Tortoises are land turtles from the Testudinidae family. There are roughly 40 different species inhabiting the temperate and tropical regions of every continent except Oceania. Like other turtles, the tortoise has a carapace, which is a shell made of flat bones covered in plates. Tortoises vary in size depending on their species. The Hermann turtle, [Testudo hermanni] one of the most common European varieties, spans roughly 20 cm. The Aldabra Giant Tortoise, [Geochelone gigantea] which can be found in the Indian Ocean, is more than 120 cm long and weighs more than 250 kg. The giant Galapagos turtles [Geochelone elephantopus] are also tortoises. They have extraordinarily long lifespans. Naturalist Charles Darwin brought one to England in 1835 that lived until 2006, dying at age 176.
When tortoises feel threatened, they pull their heads and limbs inside their shells. But the weight of their protective armor prevents them from swimming or moving rapidly over land. Tortoises are mostly herbivores, but also feed on worms and insect larvae that they capture with their beaks. To survive the hottest periods of the year, the species that live in arid regions resort to estivation, hiding in underground nests and entering a sort of hibernation. Tortoises mate in the late spring. Females generally lay between one and 12 eggs at a time in holes they dig in the ground. After three to 12 months, the young tortoises cut through their shells with a special horn-like tooth that they later shed. The tortoise symbolizes strength and solidity. In Hinduism, it is one of the personifications of the god Vishnu. Vishnu takes on the animal’s appearance in order to support the sacred mountain of Mandara.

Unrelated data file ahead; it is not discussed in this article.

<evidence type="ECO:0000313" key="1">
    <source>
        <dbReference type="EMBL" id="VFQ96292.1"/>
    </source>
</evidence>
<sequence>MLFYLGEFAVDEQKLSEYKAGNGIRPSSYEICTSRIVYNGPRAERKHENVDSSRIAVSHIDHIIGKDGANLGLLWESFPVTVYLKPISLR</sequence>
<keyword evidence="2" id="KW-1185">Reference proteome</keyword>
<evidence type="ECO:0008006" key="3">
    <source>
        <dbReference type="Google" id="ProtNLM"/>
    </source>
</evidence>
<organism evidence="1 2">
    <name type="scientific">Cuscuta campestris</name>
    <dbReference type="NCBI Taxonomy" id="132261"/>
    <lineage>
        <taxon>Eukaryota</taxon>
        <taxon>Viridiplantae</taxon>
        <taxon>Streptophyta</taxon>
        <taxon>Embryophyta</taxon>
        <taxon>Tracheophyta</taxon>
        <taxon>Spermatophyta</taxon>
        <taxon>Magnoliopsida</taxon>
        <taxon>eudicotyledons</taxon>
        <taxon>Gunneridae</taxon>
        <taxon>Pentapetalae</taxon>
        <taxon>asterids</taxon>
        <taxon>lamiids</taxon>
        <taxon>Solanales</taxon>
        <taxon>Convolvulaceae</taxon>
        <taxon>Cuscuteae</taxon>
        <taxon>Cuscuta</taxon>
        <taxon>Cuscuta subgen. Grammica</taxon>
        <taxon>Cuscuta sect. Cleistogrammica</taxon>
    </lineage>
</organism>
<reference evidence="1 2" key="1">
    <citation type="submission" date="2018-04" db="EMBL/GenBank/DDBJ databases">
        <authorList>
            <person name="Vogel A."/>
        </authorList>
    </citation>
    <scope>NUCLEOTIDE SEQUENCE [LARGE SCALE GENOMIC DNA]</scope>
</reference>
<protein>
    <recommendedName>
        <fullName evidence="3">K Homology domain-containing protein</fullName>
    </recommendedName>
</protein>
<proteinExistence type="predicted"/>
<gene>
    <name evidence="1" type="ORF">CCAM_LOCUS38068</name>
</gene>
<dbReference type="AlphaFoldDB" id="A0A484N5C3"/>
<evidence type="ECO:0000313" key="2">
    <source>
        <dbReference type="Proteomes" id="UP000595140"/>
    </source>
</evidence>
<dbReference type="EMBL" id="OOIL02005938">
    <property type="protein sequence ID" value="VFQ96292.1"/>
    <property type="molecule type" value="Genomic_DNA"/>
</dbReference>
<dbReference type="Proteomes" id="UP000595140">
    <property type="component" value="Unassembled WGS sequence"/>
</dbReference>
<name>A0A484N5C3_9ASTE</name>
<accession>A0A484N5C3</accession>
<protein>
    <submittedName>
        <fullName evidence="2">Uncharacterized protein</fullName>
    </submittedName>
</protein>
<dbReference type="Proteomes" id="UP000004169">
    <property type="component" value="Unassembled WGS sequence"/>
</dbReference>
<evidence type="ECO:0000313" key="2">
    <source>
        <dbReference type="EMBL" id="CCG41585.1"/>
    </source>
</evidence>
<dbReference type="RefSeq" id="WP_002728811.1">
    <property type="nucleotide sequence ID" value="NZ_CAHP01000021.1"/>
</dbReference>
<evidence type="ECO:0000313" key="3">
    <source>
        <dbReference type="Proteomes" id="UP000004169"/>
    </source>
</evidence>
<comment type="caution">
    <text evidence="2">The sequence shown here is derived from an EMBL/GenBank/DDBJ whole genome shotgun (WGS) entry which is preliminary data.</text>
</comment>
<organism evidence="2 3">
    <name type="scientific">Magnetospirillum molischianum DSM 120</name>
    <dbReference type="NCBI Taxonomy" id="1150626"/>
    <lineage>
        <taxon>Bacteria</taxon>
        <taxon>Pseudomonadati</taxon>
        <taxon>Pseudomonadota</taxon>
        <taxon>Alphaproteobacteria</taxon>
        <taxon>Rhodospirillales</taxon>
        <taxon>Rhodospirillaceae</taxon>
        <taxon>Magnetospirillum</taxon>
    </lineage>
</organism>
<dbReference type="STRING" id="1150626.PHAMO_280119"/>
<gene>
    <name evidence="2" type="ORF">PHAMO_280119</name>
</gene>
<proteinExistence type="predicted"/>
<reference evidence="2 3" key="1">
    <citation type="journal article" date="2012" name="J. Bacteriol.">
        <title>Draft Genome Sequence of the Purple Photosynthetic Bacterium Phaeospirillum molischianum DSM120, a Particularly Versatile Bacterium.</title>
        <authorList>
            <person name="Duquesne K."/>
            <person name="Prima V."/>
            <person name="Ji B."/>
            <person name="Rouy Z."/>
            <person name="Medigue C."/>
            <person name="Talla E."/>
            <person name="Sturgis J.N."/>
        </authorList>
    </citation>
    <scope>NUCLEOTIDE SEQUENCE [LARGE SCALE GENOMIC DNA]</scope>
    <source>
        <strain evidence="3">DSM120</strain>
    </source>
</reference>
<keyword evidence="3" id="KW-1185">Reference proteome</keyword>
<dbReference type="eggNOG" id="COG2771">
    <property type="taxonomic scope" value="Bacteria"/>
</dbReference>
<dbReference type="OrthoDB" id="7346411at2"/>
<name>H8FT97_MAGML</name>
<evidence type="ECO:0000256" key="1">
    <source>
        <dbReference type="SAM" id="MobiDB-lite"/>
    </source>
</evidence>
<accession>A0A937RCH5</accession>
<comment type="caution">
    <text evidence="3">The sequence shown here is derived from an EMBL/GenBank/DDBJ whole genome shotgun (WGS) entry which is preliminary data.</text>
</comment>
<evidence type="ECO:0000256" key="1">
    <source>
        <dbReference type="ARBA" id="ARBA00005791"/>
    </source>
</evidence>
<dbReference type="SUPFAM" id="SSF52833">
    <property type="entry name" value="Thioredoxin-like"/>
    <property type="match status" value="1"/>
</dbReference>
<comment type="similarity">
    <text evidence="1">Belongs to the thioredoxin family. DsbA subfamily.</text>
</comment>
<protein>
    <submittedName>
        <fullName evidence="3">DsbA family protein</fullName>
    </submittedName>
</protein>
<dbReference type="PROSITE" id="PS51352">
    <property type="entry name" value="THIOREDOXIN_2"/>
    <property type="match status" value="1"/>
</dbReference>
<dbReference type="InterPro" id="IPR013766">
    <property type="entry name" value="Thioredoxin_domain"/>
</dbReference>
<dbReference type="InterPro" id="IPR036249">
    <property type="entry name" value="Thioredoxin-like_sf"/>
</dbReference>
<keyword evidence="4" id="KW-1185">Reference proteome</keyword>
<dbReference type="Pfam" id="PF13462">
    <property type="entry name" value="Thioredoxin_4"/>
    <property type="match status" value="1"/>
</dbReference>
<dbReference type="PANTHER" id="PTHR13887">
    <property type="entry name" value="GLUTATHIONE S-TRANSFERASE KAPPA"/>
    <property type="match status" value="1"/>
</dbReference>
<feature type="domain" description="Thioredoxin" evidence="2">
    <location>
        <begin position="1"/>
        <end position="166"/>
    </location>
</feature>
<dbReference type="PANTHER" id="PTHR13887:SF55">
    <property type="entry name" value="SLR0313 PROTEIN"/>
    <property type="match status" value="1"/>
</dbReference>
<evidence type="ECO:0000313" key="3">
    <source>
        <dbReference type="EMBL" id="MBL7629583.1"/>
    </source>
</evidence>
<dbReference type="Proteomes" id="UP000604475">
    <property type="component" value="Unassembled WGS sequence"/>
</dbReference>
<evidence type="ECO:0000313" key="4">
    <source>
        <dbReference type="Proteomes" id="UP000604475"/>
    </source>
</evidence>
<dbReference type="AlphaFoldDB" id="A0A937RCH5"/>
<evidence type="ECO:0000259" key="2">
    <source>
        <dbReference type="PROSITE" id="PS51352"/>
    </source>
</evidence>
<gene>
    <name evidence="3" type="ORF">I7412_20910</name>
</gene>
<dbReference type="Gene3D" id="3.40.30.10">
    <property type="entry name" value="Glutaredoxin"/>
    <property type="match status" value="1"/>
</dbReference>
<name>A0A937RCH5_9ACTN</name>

The ancient Romans took inspiration from the animal’s carapace to invent a “tortoise” of their own, in other words a battle formation that became the hallmark of the Roman infantry.